PUBLISHED IN THE
500th MAYORAL YEAR, 1970
Every town had its Market or Church cross which dominated the town centre.
Pontefract had an abundance of early crosses which marked its boundaries
and graced its market square. Of some, such as the HIRD Cross, the site
is unknown, but the remaining six crosses are fairly well documented.
OSGOT, or OSWALD’S Cross, which was named after King Oswald, the early Saxon
Christian who was slain in battle in 655, was the earliest known Cross,
and it was before it that King Edred met the Archbishop and all the
Councillors of the Northumbrians in C.947.
The site was where the Buttercross now stands and was regarded as sanctuary
for criminals. It had two yards of paved freeway round its base and gave
its name to the Wapentake of Osgoldcross.
The eastern boundary of the town had two Crosses, which marked the meeting
of the parishes of Ferrybridge, Knottingley, and Pontefract. The Great
North Road, as wide as the length of a Tennis Court, passed close to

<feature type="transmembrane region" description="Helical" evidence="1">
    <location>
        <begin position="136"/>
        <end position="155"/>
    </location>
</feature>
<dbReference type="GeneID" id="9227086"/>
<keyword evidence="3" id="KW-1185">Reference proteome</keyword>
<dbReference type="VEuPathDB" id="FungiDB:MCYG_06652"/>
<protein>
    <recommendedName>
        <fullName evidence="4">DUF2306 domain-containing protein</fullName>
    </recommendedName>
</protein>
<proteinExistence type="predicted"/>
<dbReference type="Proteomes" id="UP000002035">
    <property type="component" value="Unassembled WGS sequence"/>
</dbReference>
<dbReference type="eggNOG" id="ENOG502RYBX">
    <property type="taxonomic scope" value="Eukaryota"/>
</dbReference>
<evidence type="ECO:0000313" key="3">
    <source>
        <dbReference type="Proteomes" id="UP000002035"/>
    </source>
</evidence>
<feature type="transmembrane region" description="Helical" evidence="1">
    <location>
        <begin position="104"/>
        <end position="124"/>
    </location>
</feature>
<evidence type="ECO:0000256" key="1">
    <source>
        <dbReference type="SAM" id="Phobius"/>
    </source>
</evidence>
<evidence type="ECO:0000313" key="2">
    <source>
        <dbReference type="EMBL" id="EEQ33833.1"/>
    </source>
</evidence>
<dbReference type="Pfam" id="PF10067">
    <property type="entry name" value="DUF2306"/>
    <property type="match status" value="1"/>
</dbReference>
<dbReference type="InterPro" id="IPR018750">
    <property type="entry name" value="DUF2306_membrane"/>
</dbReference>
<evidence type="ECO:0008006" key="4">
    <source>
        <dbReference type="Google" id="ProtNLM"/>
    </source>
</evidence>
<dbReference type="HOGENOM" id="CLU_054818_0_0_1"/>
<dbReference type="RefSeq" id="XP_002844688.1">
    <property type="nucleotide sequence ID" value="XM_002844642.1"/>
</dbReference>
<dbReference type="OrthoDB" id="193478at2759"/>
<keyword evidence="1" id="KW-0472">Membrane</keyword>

this spot and was protected from floods by a ‘great ditch’.
RALPH’S Cross, known as early as 1170, is still to be found on the Ferrybridge
road and is now known as STUMP Cross because only its base remains in
situ. Part of the Cross is also to be found in a garden near to this
The NEW CROSS or WHITE CROSS, lay to the south on the Knottingley road and
dates from about 1235. Between the two Crosses stood the ‘Old Thorn’
or ‘Gospel Thorn’, an old tree which served as a meeting place for
the ceremony of beating the bounds.
CARLETON CROSS. The western boundary had a Preaching Cross dated about 1300. This
was established as a Boundary Cross for the Black Friars of St. Richard’s
LANCASTER CROSS was erected in memory of Thomas, Earl of Lancaster, who was
beheaded on St. Thomas’s Hill, on 22nd March 1322. This Cross was
first made of wood, due to a lack of funds, but it was replaced by a
stone Cross in 1401.
BUTTER CROSS is in reality a Market Hall, built in 1734 in memory of Thomas
Dupeer. It replaced St. OSWALD’S Cross.
Situated below the old Pontefract General Infirmary, on Southgate, are two
ancient caves carved out of solid rock.
The first grot, to the east, was begun by Adam de Laythorpe and Robert, his
son, in 1386. It consists of a room approximately three yards by four
yards, from which there is a descent by means of a spiral Staircase of
59 steps to a small chamber below, which at one time contained a large
basin of fresh spring water and was profusely carved with names.
Thoresby, the Leeds Antiquary, thus describes a visit to the site in April 1703:
"Afterwards went to see a remarkable grotto in Mr. English’s garden, hewn out of